CANDIOTTI: Legal experts cite these cases as examples. Outside Buffalo, New York, a group of homegrown terrorists were convicted of being a sleeper cell after going to an al Qaeda training camp. The men had no specific plans for an attack.

An upcoming case charges plotters at New York and Trinidad with scheming to blow up fuel tanks at JFK Airport, but some legal analysts questioned whether they would have been able to pull it off.

In Miami, despite surveillance video, it took a mistrial and a deadlocked jury before prosecutors won some convictions over a plan to blow up targets including Sears Tower.

But if prosecutors have evidence that puts an allege plot into action, mounting a defense becomes tougher.

JEFFREY TOOBIN, CNN SENIOR ANALYST: This case wasn't just talk about explosives. It was the actual deployment of what the defendant's thought actually were explosives appears to make it a much stronger case.

CANDIOTTI: Legal experts say defense attorneys are likely to argue entrapment by an informant who instigated an alleged terror plot.

LEWIS: Yes, they are on video. But you know what, they were entrapped.

CANDIOTTI: The FBI says no way.

JOE DEMAREST, FBI ASSISTANT DIRECTOR: They still had intention. They did leave the packages of what they believe to be real explosives.

(END VIDEOTAPE)

CANDIOTTI: In the years following the 9/11 attacks, some successful homegrown terror investigations involved evidence of some talk but little action. The latest case, authorities say, goes to a much different level. Suzanne?

MALVEAUX: Thank you, Susan.

It's home to the Queen of England and home away from home to a seemingly endless series of intruders. Now there's been a new breach at the royal residence.

Our CNN's Tim Lister has that story.

(BEGIN VIDEOTAPE)

TIM LISTER, CNN CORRESPONDENT (voice-over): Another embarrassing security lapse at Buckingham Palace. A chauffeur allows two men into the palace garages after allegedly being promised 1,000 pounds. About $1,500. They got in despite palace security measures and posed as businessmen.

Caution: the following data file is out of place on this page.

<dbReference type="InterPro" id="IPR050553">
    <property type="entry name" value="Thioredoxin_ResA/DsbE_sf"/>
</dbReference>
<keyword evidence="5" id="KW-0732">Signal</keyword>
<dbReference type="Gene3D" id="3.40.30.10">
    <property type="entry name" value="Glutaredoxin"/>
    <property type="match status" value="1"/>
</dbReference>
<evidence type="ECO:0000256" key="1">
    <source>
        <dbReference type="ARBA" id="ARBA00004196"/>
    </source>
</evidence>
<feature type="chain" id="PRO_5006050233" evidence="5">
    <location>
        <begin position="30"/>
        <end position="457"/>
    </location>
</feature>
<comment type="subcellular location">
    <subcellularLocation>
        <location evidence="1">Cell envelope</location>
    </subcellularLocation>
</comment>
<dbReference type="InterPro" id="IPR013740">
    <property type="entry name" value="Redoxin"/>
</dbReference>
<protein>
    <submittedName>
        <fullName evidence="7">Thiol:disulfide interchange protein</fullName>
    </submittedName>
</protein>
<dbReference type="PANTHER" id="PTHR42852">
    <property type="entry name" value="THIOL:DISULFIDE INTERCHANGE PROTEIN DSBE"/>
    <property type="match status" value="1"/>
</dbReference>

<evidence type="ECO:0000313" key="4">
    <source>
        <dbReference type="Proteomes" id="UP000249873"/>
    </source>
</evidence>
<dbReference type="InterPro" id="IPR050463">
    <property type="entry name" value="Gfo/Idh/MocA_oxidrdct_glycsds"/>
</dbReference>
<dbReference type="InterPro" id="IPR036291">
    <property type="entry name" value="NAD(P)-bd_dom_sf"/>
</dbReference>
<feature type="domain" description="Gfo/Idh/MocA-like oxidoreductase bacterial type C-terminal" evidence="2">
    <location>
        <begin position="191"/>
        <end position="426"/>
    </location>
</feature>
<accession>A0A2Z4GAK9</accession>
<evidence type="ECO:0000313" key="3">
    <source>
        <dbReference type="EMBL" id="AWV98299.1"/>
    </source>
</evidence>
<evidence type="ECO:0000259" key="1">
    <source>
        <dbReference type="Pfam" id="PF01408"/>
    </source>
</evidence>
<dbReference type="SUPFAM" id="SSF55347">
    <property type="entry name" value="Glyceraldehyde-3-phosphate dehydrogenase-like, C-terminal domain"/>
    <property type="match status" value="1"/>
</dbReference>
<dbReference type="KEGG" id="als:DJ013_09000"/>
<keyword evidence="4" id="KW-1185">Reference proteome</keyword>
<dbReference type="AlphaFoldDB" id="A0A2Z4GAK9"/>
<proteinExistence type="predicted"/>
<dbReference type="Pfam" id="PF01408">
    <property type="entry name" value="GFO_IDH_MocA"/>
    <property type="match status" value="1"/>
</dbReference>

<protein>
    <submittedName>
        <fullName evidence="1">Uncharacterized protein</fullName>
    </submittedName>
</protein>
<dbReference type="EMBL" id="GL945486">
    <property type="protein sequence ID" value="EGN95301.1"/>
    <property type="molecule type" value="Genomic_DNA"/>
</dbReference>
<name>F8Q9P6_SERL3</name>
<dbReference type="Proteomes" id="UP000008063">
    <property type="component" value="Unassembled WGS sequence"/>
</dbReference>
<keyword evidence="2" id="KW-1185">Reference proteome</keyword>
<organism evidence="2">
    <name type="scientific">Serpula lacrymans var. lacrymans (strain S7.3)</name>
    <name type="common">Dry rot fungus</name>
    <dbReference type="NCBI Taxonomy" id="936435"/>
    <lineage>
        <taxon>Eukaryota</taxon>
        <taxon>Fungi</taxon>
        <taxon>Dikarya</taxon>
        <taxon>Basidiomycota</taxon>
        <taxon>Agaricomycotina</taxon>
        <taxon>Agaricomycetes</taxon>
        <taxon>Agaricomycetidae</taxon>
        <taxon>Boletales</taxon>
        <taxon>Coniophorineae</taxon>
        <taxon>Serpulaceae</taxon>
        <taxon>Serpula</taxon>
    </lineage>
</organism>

But they were actually reporters for the "News of the World" and shot this video of their tour of Her Majesty's limousines. One was even invited to sit inside the Queen's burgundy colored Bentley.

UNIDENTIFIED MALE: This is where Her Majesty sits.

UNIDENTIFIED MALE: That's where she sits.

LISTER: The same car regularly used by the Queen on official engagements. The paper alleges it set up the tour through the chauffeur's girlfriend, and that its reporters went unchallenged throughout their tour.

ROBERT JOBSON, EDITOR, NEWS OF THE WORLD: But it actually exposes a serious lapse of security at Buckingham Palace. We've had so many breaches of securities over the years, but this one is really appalling.

Our investigators are sitting where the Queen sits in the royal limo. Our investigator could easily have been an al Qaeda terrorist with a bomb to be planted inside the Queen's car.

LISTER: Buckingham Palace says quote, "An individual has been suspended pending an investigation." Scotland Yard expressed its concern about the issues raised by the "News of the World" story and said it was liaising with the palace on security arrangements.

This lapse is not the first and certainly not as dramatic as the one in 1982, when the Queen woke up to find a homeless and delusional man sitting at the end of her bed asking for a cigarette. He'd scaled a wall and a drainpipe, evading alarms and guards.

More recently, the footman circled here was an undercover reporter who used fake references to get a job at the palace and who allegedly had access to rooms due to be occupied by President George W. Bush during a state visit.

But this lapse comes after security was supposedly tightened. DICKIE ARBITER, FORMER PALACE SPOKESMAN: You've got to look at the people that are manning the gates and ask them why did they let this person in, why did they let the people in on the say-so of the chauffeur?

LISTER: That's a question both the police and the royal household will want answered.

Tim Lister, CNN, Atlanta.

(END VIDEOTAPE)

MALVEAUX: There have been other extraordinary security breaches at the royal residences. I want you to take a look at this. In 1994, a naked paraglider landed on the roof of Buckingham Palace. The American intruder was fined 200 pounds and deported.

In 2003, a self-styled comedy terrorist crashed Prince Williams' 21st birthday party at Windsor Castle, wearing a beard, sun glasses and a dress. He kissed the prince on both cheeks.

And in 2004, a father's rights campaigners dressed as Batman climbed the wall at Buckingham Palace, perched on a ledge near the balcony and unfurled a banner.

Well, a personalized book that puts you next to President Obama and right in the middle of history. We'll talk to the man behind the "Obama Time Capsule."

(COMMERCIAL BREAK)

MALVEAUX: Picture yourself next to President Obama. Well, that is the promise of a new book project called "The Obama Time Capsule." We'll talk to the man behind it in just a moment but first our Internet reporter Abbi Tatton shows us what it's all about. Abbi?

ABBI TATTON, CNN INTERNET CORRESPONDENT: Suzanne, this is President Obama's journey but with you, the reader, in it. You can customize this book, "The Obama Time Capsule," to include your name, your photo.